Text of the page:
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PostPosted: Sun Aug 24, 2008 8:05 pm 
I haven't checked all four pages of this thread so this may have been mentioned before.

Based on the amount of questions I read being asked here about very elementary things I think a workshop simply covering the basics of photography wouldn't go amiss.

After all... You have to be able to walk before you can run.

Ben
_________________
When in doubt..... Press the shutter.


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 Post subject:
PostPosted: Thu Sep 11, 2008 7:34 am 
+1


or on about the dangers of newbie overspending!

hehehe....


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 Post subject:
PostPosted: Thu Sep 11, 2008 2:00 pm 
I add my vote to light painting tutorial.


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 Post subject:
PostPosted: Mon Jan 05, 2009 5:01 am 
Bjorn van Sinttruije wrote:
There's a video just like that coming up from me, I'll send you a PM once it arrives.


Don't suppose you could send me a PM as well??? please??? I'm looking at buying one at the moment, and i don't know where to start.


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 Post subject:
PostPosted: Tue Jan 06, 2009 5:44 pm 
I would like to see a workshop about composition. I mean like shooting angles for portraits, landscapes and so on. To me getting the angle right is one of the most important things when shooting and sometimes it is not that easy.


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 Post subject:
PostPosted: Thu Feb 19, 2009 1:56 pm 
- astro-photography
- High-speed photography (freezing motion w/strobes)
- Extreme telephoto photography 600mm+

Thanks for all the great workshops Gordon, I have read/watched every one multiple times...

ahopp


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 Post subject:
PostPosted: Thu Feb 19, 2009 2:34 pm 
let me just say the workshops are absolutely awesome!

I would love to see a workshop on

-how to meter a shot
-action shots


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 Post subject:
PostPosted: Thu Feb 19, 2009 2:54 pm 
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Joined: Tue Nov 11, 2008 3:46 am
Posts: 361
I, too, would enjoy seeing tutorials on metering and light painting. Light painting seems like so much fun!

Also, would you perhaps consider doing a brief tutorial on panoramic shots? i.e. exposing correctly, lining them up properly, etc.?

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Pentax K200D / DA 18-55mm / DA 55-300mm
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 Post subject:
PostPosted: Mon Mar 02, 2009 6:49 am 
night portiat!!
the importance of a flash.


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 Post subject:
PostPosted: Mon Mar 02, 2009 5:28 pm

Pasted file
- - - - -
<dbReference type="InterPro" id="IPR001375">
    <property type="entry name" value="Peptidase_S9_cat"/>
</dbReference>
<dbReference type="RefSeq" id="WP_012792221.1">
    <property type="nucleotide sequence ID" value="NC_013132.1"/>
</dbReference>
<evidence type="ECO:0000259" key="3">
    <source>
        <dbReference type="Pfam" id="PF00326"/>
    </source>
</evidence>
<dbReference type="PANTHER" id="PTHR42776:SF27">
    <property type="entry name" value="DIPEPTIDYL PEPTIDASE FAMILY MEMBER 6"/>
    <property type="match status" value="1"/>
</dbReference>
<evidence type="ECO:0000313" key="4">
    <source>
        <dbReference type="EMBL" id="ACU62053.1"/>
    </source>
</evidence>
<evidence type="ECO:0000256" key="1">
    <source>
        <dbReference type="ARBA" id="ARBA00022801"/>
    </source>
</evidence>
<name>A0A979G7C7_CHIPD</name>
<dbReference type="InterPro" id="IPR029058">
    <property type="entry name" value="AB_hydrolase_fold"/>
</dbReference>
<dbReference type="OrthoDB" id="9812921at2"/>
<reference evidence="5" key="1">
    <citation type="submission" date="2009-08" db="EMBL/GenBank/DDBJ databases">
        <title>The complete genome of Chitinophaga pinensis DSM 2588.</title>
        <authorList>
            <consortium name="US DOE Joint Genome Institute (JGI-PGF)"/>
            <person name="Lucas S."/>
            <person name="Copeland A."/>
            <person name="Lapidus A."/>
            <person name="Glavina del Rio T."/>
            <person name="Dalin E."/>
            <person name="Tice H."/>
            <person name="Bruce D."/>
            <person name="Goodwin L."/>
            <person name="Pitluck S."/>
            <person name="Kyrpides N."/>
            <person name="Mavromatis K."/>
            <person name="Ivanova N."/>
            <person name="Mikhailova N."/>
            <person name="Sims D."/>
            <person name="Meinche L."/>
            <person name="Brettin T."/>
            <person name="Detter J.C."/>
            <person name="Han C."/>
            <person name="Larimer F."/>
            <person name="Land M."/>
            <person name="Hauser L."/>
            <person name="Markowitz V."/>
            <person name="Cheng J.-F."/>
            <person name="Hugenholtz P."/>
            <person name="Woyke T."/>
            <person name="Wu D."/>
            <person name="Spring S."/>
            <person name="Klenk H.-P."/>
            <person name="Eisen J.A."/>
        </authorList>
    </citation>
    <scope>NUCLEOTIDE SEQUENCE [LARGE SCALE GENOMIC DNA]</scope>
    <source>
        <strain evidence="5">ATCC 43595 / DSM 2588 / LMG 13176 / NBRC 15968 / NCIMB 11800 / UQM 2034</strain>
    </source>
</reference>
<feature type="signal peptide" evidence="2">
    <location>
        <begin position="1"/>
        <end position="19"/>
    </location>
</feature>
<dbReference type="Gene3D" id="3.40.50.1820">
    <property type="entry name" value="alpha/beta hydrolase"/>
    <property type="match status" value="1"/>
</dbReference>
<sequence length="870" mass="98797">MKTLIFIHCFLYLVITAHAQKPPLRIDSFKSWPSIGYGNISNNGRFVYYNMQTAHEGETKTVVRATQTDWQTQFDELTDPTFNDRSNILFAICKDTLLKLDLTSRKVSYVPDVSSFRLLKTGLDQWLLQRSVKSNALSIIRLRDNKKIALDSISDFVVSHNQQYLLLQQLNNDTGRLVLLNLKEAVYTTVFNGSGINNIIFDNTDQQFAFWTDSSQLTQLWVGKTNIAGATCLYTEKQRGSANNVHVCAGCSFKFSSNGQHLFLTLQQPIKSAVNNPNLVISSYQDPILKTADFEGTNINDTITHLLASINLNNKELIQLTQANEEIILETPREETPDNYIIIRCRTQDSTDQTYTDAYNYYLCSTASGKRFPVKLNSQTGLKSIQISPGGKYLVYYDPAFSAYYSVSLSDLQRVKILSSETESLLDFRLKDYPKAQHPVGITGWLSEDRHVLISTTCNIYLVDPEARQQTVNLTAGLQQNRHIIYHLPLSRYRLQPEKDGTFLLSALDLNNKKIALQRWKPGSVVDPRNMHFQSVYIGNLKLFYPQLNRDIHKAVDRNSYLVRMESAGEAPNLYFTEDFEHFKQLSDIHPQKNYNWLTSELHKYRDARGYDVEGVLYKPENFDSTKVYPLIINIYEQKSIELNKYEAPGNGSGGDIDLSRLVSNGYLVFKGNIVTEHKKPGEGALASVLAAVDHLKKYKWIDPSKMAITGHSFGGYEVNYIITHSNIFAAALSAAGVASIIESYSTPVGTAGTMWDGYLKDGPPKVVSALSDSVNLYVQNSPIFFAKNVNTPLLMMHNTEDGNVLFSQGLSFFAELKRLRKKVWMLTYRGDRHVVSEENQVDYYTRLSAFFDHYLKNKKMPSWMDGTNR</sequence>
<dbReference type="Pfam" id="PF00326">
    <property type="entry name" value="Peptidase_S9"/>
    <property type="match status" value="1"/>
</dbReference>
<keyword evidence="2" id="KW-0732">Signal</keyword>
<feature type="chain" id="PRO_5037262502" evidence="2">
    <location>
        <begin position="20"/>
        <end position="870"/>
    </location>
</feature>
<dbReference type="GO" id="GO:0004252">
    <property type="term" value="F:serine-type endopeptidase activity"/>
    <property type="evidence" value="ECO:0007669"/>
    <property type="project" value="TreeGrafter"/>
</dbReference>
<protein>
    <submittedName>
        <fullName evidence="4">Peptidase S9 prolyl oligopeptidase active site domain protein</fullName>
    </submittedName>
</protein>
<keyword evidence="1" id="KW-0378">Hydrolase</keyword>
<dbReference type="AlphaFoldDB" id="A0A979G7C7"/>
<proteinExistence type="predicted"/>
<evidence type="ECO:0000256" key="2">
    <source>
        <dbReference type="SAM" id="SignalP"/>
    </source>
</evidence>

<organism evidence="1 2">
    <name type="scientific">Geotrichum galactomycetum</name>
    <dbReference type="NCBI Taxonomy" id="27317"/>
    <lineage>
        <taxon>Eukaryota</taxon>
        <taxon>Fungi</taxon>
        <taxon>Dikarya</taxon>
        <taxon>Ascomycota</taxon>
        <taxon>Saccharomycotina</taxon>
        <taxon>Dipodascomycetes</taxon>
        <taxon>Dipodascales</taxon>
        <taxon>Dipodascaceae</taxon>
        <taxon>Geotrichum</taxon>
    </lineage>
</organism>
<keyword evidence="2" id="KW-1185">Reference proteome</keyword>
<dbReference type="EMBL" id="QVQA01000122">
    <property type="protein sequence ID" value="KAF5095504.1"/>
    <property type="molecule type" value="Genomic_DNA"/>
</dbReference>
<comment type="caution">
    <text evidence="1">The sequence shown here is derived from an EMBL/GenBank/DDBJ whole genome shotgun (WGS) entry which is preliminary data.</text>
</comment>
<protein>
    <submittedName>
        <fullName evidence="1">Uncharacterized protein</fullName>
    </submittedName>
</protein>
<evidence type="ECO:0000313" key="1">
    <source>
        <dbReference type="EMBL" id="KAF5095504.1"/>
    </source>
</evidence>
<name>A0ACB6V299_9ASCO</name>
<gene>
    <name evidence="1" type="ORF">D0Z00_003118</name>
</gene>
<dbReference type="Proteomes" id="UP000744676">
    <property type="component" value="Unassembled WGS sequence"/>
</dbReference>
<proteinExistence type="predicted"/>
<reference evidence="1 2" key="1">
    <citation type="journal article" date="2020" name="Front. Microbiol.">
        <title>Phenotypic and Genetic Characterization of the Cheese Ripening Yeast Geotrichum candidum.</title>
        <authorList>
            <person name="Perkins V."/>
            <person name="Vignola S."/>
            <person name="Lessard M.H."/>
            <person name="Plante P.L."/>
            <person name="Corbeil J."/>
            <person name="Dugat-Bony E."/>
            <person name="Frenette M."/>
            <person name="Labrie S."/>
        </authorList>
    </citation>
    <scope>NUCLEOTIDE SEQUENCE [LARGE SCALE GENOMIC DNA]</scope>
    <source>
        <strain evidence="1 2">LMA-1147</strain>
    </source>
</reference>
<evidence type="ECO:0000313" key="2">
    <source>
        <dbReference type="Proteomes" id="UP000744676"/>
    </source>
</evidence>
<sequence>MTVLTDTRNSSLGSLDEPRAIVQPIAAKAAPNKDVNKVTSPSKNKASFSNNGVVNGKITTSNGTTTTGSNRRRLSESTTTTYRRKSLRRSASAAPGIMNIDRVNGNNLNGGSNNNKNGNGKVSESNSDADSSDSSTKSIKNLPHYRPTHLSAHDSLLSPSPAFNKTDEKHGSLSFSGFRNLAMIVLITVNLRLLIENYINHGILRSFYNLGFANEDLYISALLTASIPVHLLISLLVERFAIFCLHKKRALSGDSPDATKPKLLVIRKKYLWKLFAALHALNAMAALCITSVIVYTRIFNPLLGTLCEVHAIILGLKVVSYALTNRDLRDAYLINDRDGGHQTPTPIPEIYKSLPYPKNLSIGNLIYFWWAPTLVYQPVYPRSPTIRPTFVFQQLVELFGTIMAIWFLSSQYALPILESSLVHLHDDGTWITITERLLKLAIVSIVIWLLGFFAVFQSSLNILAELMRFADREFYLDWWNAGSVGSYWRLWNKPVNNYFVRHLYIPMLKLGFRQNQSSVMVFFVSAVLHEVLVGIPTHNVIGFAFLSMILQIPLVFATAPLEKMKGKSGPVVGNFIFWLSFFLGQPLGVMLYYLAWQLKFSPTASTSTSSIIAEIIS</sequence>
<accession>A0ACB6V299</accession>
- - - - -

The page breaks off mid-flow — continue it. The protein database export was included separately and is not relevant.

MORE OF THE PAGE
Strobing with a single flashgun? :roll:


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 Post subject:
PostPosted: Wed Mar 11, 2009 7:51 am 
Hi, first of all I must thank to cameralabs for teaching me photography, I've learned from this site (from the workshops) and forum almost everything I know now!
So thanks cameralabs :), good job gordon.

I'm very passionate about airplanes, in fact I'm a young aircraft engineer. So I've been to a few airshow's and also spotting and I've found it pretty difficult to shoot at the airshow, so I think an action/sports workshop will be grate :D .

many thanks! Claudiu


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 Post subject:
PostPosted: Wed Mar 11, 2009 8:04 pm 
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Joined: Tue Nov 08, 2005 3:32 pm
Posts: 9975
Location: Queenstown, New Zealand
Hi Claudiu, welcome on-board! Sadly there's very few airshows around where I now live, so the likelihood of a workshop on them is slim! But there are several threads on airshows and planes in other sections of the forum if you fancy a search...


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 Post subject: tips
PostPosted: Sat Mar 21, 2009 1:37 am 
hi gordon any idea when the next one will be posted, and what will it be



thank

mrtz


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 Post subject:
PostPosted: Tue Apr 28, 2009 2:50 am 
Ok so like many other people I didnt read all 5 pages of suggestions. So if any of these have been said please omit them.

1. Guide to buying used lenses (what to look for--mold--dust--damage)

2. A quick Introduction to the DSLR world explaining Exposure, Aperture, Shutter and sensitivity. (Since there are so many people moving from point and shoots to DSLR's)

3. What settings to use for different times of day or with different light situations. Smaller aperture? slower shutter? Higher or lower sensitivity?


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 Post subject:
PostPosted: Sat May 09, 2009 10:48 pm 
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Joined: Wed Apr 29, 2009 7:35 pm
Posts: 207
bit of an odd request...

Tips on how to hold a camera to minimize unneccessary blurring in a picture.

I find it hard to concentrate on my shot, think about how I'm stood and other things when I'm using the beercan lens.

I take a fairly wide stance when I can to get a firm grounding, but sometimes my arms dunno what they're doing!

Like I said, odd request and maybe a little too basic - but I'm finding quite a lot of my shots aren't focused correctly because I've shook taking the picture. Find it quite annoying when you've got a couple of seconds to get the shot you want of a live object.


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